Date of Award
Master of Science
B. R. Upadhyaya
Robert E. Uhrig, Jack Wasserman
Many predictive maintenance approaches focus primarily on fault monitoring and diagnosis of rotating machinery. Today's industrial "reliability-based" maintenance programs implement vibrational analysis techniques as a sound foundation in minimizing unnecessary machine downtime. These approaches, based upon on-line data acquisitions and analysis may be used to increase component availability and ultimately forecast remaining life. Depending upon the specific type of machinery under consideration, measurements such as temperature, voltage, current, rotational speed, power, and torque may be analyzed to enhance machinery diagnostics capability.
The purpose of the proposed research is to formulate and implement a methodology to estimate the remaining useful life (residual life) of certain rotating machinery in industrial plants. By using experimental and analytical techniques, the research primarily focused on the monitoring of fractional horsepower induction motors. A motor test laboratory was developed to acquire experimental data under certain accelerated testing conditions. Regression models and neural networks were developed for individual accelerated tests, and also for the combined data in order to generate single "generic" prediction models for residual life estimation. These data may be used for on-line estimation of residual life, and to establish models trained using failure data. Motor insulation degradation was also considered, both experimentally and using an analytical formulation. 'Virtual trending' of internal parameters, such as the insulation breakdown voltage, was also considered to establish alarm levels in terms of a measurable quantity such as a voltage or motor temperature. This technique was applied to industrial machinery data. An important outcome of this research was the development of a long-term degradation model from test data and physical degradation relationships for electric motors. A systematic approach using adaptive regression models and extrapolative artificial neural networks, was developed for life prediction of rotating machinery.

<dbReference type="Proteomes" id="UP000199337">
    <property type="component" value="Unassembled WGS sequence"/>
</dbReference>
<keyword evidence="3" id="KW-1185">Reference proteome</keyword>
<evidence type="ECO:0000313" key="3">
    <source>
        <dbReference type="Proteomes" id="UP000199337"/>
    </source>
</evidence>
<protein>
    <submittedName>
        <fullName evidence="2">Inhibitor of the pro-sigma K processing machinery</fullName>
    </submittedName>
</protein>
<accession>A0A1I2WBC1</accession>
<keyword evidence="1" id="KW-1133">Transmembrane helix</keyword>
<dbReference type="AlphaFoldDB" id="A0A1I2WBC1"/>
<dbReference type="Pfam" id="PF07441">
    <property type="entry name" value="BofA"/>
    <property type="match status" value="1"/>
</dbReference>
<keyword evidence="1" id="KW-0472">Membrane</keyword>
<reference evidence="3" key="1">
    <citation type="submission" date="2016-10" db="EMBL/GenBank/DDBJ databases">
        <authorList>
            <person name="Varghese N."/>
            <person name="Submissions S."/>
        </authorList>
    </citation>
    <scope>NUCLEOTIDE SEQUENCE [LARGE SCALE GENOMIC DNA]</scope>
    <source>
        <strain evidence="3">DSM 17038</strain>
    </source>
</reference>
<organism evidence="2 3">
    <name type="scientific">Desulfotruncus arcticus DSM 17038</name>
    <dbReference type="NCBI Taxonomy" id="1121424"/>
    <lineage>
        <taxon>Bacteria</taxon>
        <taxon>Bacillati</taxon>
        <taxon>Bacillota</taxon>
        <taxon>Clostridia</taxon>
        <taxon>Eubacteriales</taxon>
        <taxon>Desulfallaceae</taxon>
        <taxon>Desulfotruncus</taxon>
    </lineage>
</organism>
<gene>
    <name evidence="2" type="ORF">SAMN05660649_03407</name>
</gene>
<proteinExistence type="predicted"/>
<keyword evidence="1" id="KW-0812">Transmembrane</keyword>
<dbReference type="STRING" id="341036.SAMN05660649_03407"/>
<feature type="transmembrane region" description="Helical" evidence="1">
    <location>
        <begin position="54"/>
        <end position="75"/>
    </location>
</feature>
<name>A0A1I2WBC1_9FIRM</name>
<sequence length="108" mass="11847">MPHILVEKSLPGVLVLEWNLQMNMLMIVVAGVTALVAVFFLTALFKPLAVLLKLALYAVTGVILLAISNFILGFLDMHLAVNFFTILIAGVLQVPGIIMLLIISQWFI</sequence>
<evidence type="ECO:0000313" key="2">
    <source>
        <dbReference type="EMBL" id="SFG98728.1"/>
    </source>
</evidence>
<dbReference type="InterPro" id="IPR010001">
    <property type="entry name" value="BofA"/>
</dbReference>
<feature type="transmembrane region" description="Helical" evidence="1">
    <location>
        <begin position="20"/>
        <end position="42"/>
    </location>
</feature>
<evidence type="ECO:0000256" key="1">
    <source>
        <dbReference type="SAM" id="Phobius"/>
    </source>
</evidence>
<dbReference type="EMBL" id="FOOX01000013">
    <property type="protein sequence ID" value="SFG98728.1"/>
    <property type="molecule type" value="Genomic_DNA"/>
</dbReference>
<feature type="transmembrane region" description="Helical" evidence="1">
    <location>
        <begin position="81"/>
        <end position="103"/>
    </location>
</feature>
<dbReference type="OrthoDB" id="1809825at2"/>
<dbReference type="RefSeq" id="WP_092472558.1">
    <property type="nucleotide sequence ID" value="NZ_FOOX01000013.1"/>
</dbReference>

Banks, Jeffrey, "Monitoring and Prognosis of Plant Components. " Master's Thesis, University of Tennessee, 1995.